California Dreamin’

Last spring we flew out to Los Angeles to see our eldest. He actually lives in Glendale where the Armenians like fast cars and skinny cigarettes. I tell him he has a great place to live because the police are busy cruising by the new car dealerships close by. One of my dad’s clients was Armenian and they came over once a year and grilled shish kabobs. Good stuff.

I didn’t go along on this particular walk in LA, but Dawn and Hans crossed an intersection where the signals go red for all the cars at once where they meet at different angles. The pedestrians have it all to themselves. Dawn said she giggled all the way across.

We met up with my only cousin Christine in Irvine about 60 miles south. I just now dozed off; I guess because of pain pills and lack of sleep. Luckilly with this word processor, I could delete all the brackets, colons, and hyphens I typed accidently. Between my legs jumping around, sleepiness, and pain I’m finding it difficult to write this. I had double knee replacement surgery a month ago and all they say about it is true.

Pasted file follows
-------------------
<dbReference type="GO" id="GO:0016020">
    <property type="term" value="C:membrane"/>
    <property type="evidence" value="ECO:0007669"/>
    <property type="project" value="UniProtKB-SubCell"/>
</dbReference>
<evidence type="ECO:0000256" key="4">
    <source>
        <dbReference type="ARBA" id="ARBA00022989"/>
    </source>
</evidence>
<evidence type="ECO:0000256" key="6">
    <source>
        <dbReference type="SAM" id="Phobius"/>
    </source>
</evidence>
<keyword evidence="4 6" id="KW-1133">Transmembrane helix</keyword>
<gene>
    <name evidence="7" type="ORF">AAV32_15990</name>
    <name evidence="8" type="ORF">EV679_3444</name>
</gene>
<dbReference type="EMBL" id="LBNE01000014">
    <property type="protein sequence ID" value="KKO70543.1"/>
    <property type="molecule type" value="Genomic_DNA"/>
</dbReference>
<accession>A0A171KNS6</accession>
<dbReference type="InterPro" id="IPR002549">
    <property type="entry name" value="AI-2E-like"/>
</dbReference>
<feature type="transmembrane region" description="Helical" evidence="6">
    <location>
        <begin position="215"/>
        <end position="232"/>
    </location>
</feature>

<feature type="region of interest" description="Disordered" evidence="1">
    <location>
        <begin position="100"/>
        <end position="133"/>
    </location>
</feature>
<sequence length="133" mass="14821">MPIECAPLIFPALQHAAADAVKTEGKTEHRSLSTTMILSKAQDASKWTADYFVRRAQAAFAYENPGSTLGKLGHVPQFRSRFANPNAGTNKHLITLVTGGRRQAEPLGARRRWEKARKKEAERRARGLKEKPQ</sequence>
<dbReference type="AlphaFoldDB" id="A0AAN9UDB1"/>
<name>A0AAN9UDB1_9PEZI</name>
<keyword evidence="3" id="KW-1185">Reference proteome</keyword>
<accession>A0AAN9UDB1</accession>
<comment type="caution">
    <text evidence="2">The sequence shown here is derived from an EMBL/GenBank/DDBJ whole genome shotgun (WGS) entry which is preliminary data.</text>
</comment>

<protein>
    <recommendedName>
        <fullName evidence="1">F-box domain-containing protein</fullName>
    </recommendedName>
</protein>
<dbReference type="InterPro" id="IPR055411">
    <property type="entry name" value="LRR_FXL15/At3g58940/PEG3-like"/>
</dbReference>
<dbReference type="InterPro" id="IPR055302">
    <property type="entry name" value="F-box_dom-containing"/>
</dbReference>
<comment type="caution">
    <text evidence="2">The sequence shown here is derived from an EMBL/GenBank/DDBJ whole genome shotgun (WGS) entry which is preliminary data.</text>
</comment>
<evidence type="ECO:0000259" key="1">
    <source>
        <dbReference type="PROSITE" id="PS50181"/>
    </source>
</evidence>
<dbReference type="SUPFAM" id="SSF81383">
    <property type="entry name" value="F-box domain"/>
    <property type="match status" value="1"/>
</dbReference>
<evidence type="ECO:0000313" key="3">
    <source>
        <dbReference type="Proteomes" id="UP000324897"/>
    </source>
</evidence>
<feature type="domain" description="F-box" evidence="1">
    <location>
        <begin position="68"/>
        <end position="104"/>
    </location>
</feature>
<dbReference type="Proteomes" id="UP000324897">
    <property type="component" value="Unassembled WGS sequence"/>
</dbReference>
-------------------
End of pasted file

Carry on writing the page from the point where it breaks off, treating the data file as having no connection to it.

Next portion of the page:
Irvine is an interesting place, that is if you like semi-Spanish style houses rubber-stamped every 50 feet with smatterings of plastic-looking plants scattered artistically between them. In my high school days I lived in Newport Bearch, between Irvine Ranch and the ocean. That was before Irvine was a city.

We used to ride our bikes out to the orange groves and sit under the trees eating oranges. When a farmer came along we thought we were in trouble but he said, “Eat all you want, just let me know if someone shows up with boxes.” Other parts of the ranch were rough so there were cattle. There were shallow sandstone caves that we could duck into if it rained. There was also a rope swing hanging from a huge live oak tree. It was peaceful out there.

In 1930 Irvine Ranch was the site for filming of World War I battle scenes for the movie All Quiet on the Western Front. They dug bomb craters and trenches through the fragile desert grazing land with excavators and bulldozers.

Starting in a high school classroom, the teacher is waving his arms about convincing the whole class to enlist. The boys are followed through the war and they find out the teacher may have been wrong.

For a moving scene, search YouTube for “How does a war start – All Quiet on the Western Front.”

When Obama was bragging about drone warfare limiting American casualties, I could see the largest impediment to eternal war profits was to limit Americans’ exposure. Here we are: American companies reap the profits while Ukrainians lose their youth.


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